Structured Academic Controversy: Teaching Strategies in Action, by Brad Lopes
Was Abraham Lincoln a racist? Was the bombing of Hiroshima and Nagasaki a war crime? Did the 14th Amendment really abolish slavery?
These are the kind of questions that have troubled historians and teachers alike for many years. It is human nature to seek out definitive answers to hard questions. In many ways this can lead to dichotomous thinking around an idea. In other words, we tend to seek out the black or white, when in many circumstances there is nothing but grey. For young teachers, it can be difficult to discuss history because of the way false or unproven narratives have perpetuated themselves throughout the history of our education system, leading to plenty of black and white stories. Take the 14th Amendment for example. In a traditional setting it might be explained that the 14th Amendment abolished slavery and the United States largely moved on from such a practice. However, this simply is not true and, by presenting it as such, it paints a false narrative of never ending progress and the final years of established slavery in the United States. This ignores the fact that many freed former slaves were never given the ability to leave the plantations or homes they were previously bound to. This ignores the systems that were established to prevent these newly freed citizens from experiencing basic civil and human rights. By presenting such topics as black and white in the classroom, it is easy to miss the fact that the majority of history cannot be properly understood in such a way.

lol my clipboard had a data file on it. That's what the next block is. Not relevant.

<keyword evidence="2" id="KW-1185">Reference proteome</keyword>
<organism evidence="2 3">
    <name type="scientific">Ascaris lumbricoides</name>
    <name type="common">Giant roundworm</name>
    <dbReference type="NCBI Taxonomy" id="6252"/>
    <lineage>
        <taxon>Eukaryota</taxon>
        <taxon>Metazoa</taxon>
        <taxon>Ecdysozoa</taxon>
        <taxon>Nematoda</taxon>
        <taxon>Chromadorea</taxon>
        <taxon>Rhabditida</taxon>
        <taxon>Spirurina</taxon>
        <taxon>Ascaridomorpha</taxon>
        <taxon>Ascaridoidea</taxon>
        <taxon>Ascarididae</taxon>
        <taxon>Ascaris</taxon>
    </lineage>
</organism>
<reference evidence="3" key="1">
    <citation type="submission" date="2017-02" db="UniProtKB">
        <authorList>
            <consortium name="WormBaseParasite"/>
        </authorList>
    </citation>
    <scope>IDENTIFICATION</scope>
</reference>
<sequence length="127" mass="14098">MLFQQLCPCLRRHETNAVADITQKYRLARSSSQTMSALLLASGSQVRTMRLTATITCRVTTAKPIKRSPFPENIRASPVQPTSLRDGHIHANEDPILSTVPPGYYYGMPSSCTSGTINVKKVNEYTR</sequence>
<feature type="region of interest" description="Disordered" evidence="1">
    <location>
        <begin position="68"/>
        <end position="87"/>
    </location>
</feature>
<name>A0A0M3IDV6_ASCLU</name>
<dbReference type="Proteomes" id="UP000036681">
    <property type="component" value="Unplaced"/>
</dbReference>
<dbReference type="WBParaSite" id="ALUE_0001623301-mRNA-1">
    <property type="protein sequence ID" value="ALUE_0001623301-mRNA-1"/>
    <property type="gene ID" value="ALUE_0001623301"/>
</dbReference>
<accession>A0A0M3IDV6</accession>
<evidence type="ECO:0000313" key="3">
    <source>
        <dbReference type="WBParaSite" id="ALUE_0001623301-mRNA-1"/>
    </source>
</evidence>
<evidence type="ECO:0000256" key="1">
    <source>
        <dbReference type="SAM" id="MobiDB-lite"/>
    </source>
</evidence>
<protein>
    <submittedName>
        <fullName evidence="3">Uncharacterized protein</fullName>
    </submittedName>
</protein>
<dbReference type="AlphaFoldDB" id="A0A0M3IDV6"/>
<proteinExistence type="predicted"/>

This is where the Structured Academic Controversy (SAC) strategy comes into play. This strategy allows teachers to plan, facilitate, and reach a greater understanding of difficult subjects in history. By doing so, this also gives students a more accurate understanding of the past. Your typical SAC is planned for in the following way: